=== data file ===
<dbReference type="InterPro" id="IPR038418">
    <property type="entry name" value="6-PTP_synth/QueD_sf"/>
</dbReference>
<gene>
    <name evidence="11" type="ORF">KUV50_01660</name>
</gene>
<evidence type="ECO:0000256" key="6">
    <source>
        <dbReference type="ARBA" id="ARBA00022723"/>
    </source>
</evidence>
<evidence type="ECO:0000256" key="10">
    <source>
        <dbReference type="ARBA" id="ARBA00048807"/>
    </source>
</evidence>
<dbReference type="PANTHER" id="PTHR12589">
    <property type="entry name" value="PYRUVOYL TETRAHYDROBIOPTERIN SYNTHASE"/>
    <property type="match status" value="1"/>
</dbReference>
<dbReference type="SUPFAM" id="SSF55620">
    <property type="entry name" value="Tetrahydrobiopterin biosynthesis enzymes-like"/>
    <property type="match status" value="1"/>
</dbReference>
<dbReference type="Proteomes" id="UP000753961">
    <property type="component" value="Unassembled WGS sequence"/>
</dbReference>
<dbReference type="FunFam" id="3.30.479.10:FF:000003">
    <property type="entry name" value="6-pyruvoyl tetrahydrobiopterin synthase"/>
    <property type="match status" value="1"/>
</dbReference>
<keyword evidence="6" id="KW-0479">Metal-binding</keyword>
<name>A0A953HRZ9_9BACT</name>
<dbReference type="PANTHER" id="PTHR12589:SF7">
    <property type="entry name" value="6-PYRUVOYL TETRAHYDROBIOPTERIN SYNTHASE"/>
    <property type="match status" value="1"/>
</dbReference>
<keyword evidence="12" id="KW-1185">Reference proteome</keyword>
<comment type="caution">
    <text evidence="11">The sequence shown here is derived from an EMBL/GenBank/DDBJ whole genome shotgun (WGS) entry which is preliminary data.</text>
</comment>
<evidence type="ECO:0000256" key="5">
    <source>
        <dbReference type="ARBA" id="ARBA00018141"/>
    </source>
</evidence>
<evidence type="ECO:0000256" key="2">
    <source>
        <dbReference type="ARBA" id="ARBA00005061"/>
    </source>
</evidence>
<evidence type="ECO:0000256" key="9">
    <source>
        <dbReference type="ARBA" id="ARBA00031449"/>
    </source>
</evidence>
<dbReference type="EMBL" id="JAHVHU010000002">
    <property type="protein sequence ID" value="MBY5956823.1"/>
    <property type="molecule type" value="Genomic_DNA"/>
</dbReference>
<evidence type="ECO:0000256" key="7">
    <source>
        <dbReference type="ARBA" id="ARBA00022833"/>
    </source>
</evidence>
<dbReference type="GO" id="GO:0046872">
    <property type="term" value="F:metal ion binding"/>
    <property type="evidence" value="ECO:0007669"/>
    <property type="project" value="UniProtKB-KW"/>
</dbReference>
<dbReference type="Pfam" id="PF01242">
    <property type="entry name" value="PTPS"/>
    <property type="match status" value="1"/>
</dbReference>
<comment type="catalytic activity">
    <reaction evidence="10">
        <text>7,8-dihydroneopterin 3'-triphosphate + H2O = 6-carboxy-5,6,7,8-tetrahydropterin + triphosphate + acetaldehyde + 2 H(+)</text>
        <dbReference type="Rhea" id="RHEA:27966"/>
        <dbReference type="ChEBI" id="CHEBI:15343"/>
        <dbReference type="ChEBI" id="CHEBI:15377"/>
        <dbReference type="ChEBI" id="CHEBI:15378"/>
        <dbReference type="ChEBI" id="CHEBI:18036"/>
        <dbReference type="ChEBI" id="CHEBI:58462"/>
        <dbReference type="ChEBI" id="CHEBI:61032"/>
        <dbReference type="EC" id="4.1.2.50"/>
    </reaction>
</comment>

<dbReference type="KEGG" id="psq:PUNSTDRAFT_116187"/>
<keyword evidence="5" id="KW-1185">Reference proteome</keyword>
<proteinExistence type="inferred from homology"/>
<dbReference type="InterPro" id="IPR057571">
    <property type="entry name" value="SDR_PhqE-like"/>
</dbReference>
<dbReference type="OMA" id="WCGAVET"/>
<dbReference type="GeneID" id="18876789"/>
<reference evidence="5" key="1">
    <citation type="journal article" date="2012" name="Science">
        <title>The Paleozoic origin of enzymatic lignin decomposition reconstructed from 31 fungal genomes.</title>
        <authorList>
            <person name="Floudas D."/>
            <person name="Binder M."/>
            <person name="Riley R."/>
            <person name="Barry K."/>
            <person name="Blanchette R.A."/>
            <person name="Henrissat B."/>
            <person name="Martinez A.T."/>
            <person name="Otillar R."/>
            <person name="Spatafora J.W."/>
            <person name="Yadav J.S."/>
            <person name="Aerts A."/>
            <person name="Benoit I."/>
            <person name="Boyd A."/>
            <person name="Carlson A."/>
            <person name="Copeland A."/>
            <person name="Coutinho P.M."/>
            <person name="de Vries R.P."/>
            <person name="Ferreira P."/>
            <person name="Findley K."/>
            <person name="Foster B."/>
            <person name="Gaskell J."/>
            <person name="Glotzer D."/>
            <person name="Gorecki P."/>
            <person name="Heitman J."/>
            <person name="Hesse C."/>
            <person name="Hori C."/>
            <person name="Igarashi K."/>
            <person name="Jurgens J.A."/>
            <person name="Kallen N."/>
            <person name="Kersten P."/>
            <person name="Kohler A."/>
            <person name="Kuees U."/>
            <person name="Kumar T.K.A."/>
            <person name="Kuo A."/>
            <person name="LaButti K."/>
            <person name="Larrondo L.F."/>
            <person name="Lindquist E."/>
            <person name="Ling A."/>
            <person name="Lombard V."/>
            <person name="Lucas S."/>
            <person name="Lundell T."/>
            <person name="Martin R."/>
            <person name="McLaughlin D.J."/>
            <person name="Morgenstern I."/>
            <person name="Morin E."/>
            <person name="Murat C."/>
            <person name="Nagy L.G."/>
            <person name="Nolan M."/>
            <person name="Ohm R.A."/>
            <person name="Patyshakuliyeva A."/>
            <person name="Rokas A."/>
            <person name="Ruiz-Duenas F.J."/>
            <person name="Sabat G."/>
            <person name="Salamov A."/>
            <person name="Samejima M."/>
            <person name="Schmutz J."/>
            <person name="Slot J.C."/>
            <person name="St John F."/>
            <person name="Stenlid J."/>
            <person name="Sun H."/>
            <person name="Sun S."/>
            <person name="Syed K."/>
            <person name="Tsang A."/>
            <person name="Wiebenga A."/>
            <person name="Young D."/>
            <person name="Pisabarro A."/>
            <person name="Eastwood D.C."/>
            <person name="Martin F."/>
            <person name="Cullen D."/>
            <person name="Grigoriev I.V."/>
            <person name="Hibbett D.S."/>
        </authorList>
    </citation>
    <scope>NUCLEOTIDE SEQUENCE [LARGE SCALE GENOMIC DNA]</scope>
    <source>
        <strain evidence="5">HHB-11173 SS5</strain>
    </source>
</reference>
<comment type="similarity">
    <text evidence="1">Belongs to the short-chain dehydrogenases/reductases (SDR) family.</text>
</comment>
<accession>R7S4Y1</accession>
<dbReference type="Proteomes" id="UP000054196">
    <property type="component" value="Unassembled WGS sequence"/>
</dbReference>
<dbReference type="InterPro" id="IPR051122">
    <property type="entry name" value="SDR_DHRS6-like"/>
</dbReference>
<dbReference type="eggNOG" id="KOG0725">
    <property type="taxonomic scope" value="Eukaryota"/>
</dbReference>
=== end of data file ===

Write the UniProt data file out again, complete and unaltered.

<dbReference type="InterPro" id="IPR038418">
    <property type="entry name" value="6-PTP_synth/QueD_sf"/>
</dbReference>
<gene>
    <name evidence="11" type="ORF">KUV50_01660</name>
</gene>
<evidence type="ECO:0000256" key="6">
    <source>
        <dbReference type="ARBA" id="ARBA00022723"/>
    </source>
</evidence>
<evidence type="ECO:0000256" key="10">
    <source>
        <dbReference type="ARBA" id="ARBA00048807"/>
    </source>
</evidence>
<dbReference type="PANTHER" id="PTHR12589">
    <property type="entry name" value="PYRUVOYL TETRAHYDROBIOPTERIN SYNTHASE"/>
    <property type="match status" value="1"/>
</dbReference>
<dbReference type="SUPFAM" id="SSF55620">
    <property type="entry name" value="Tetrahydrobiopterin biosynthesis enzymes-like"/>
    <property type="match status" value="1"/>
</dbReference>
<dbReference type="Proteomes" id="UP000753961">
    <property type="component" value="Unassembled WGS sequence"/>
</dbReference>
<dbReference type="FunFam" id="3.30.479.10:FF:000003">
    <property type="entry name" value="6-pyruvoyl tetrahydrobiopterin synthase"/>
    <property type="match status" value="1"/>
</dbReference>
<keyword evidence="6" id="KW-0479">Metal-binding</keyword>
<name>A0A953HRZ9_9BACT</name>
<dbReference type="PANTHER" id="PTHR12589:SF7">
    <property type="entry name" value="6-PYRUVOYL TETRAHYDROBIOPTERIN SYNTHASE"/>
    <property type="match status" value="1"/>
</dbReference>
<keyword evidence="12" id="KW-1185">Reference proteome</keyword>
<comment type="caution">
    <text evidence="11">The sequence shown here is derived from an EMBL/GenBank/DDBJ whole genome shotgun (WGS) entry which is preliminary data.</text>
</comment>
<evidence type="ECO:0000256" key="5">
    <source>
        <dbReference type="ARBA" id="ARBA00018141"/>
    </source>
</evidence>
<evidence type="ECO:0000256" key="2">
    <source>
        <dbReference type="ARBA" id="ARBA00005061"/>
    </source>
</evidence>
<evidence type="ECO:0000256" key="9">
    <source>
        <dbReference type="ARBA" id="ARBA00031449"/>
    </source>
</evidence>
<dbReference type="EMBL" id="JAHVHU010000002">
    <property type="protein sequence ID" value="MBY5956823.1"/>
    <property type="molecule type" value="Genomic_DNA"/>
</dbReference>
<evidence type="ECO:0000256" key="7">
    <source>
        <dbReference type="ARBA" id="ARBA00022833"/>
    </source>
</evidence>
<dbReference type="GO" id="GO:0046872">
    <property type="term" value="F:metal ion binding"/>
    <property type="evidence" value="ECO:0007669"/>
    <property type="project" value="UniProtKB-KW"/>
</dbReference>
<dbReference type="Pfam" id="PF01242">
    <property type="entry name" value="PTPS"/>
    <property type="match status" value="1"/>
</dbReference>
<comment type="catalytic activity">
    <reaction evidence="10">
        <text>7,8-dihydroneopterin 3'-triphosphate + H2O = 6-carboxy-5,6,7,8-tetrahydropterin + triphosphate + acetaldehyde + 2 H(+)</text>
        <dbReference type="Rhea" id="RHEA:27966"/>
        <dbReference type="ChEBI" id="CHEBI:15343"/>
        <dbReference type="ChEBI" id="CHEBI:15377"/>
        <dbReference type="ChEBI" id="CHEBI:15378"/>
        <dbReference type="ChEBI" id="CHEBI:18036"/>
        <dbReference type="ChEBI" id="CHEBI:58462"/>
        <dbReference type="ChEBI" id="CHEBI:61032"/>
        <dbReference type="EC" id="4.1.2.50"/>
    </reaction>
</comment>

<dbReference type="KEGG" id="psq:PUNSTDRAFT_116187"/>
<keyword evidence="5" id="KW-1185">Reference proteome</keyword>
<proteinExistence type="inferred from homology"/>
<dbReference type="InterPro" id="IPR057571">
    <property type="entry name" value="SDR_PhqE-like"/>
</dbReference>
<dbReference type="OMA" id="WCGAVET"/>
<dbReference type="GeneID" id="18876789"/>
<reference evidence="5" key="1">
    <citation type="journal article" date="2012" name="Science">
        <title>The Paleozoic origin of enzymatic lignin decomposition reconstructed from 31 fungal genomes.</title>
        <authorList>
            <person name="Floudas D."/>
            <person name="Binder M."/>
            <person name="Riley R."/>
            <person name="Barry K."/>
            <person name="Blanchette R.A."/>
            <person name="Henrissat B."/>
            <person name="Martinez A.T."/>
            <person name="Otillar R."/>
            <person name="Spatafora J.W."/>
            <person name="Yadav J.S."/>
            <person name="Aerts A."/>
            <person name="Benoit I."/>
            <person name="Boyd A."/>
            <person name="Carlson A."/>
            <person name="Copeland A."/>
            <person name="Coutinho P.M."/>
            <person name="de Vries R.P."/>
            <person name="Ferreira P."/>
            <person name="Findley K."/>
            <person name="Foster B."/>
            <person name="Gaskell J."/>
            <person name="Glotzer D."/>
            <person name="Gorecki P."/>
            <person name="Heitman J."/>
            <person name="Hesse C."/>
            <person name="Hori C."/>
            <person name="Igarashi K."/>
            <person name="Jurgens J.A."/>
            <person name="Kallen N."/>
            <person name="Kersten P."/>
            <person name="Kohler A."/>
            <person name="Kuees U."/>
            <person name="Kumar T.K.A."/>
            <person name="Kuo A."/>
            <person name="LaButti K."/>
            <person name="Larrondo L.F."/>
            <person name="Lindquist E."/>
            <person name="Ling A."/>
            <person name="Lombard V."/>
            <person name="Lucas S."/>
            <person name="Lundell T."/>
            <person name="Martin R."/>
            <person name="McLaughlin D.J."/>
            <person name="Morgenstern I."/>
            <person name="Morin E."/>
            <person name="Murat C."/>
            <person name="Nagy L.G."/>
            <person name="Nolan M."/>
            <person name="Ohm R.A."/>
            <person name="Patyshakuliyeva A."/>
            <person name="Rokas A."/>
            <person name="Ruiz-Duenas F.J."/>
            <person name="Sabat G."/>
            <person name="Salamov A."/>
            <person name="Samejima M."/>
            <person name="Schmutz J."/>
            <person name="Slot J.C."/>
            <person name="St John F."/>
            <person name="Stenlid J."/>
            <person name="Sun H."/>
            <person name="Sun S."/>
            <person name="Syed K."/>
            <person name="Tsang A."/>
            <person name="Wiebenga A."/>
            <person name="Young D."/>
            <person name="Pisabarro A."/>
            <person name="Eastwood D.C."/>
            <person name="Martin F."/>
            <person name="Cullen D."/>
            <person name="Grigoriev I.V."/>
            <person name="Hibbett D.S."/>
        </authorList>
    </citation>
    <scope>NUCLEOTIDE SEQUENCE [LARGE SCALE GENOMIC DNA]</scope>
    <source>
        <strain evidence="5">HHB-11173 SS5</strain>
    </source>
</reference>
<comment type="similarity">
    <text evidence="1">Belongs to the short-chain dehydrogenases/reductases (SDR) family.</text>
</comment>
<accession>R7S4Y1</accession>
<dbReference type="Proteomes" id="UP000054196">
    <property type="component" value="Unassembled WGS sequence"/>
</dbReference>
<dbReference type="InterPro" id="IPR051122">
    <property type="entry name" value="SDR_DHRS6-like"/>
</dbReference>
<dbReference type="eggNOG" id="KOG0725">
    <property type="taxonomic scope" value="Eukaryota"/>
</dbReference>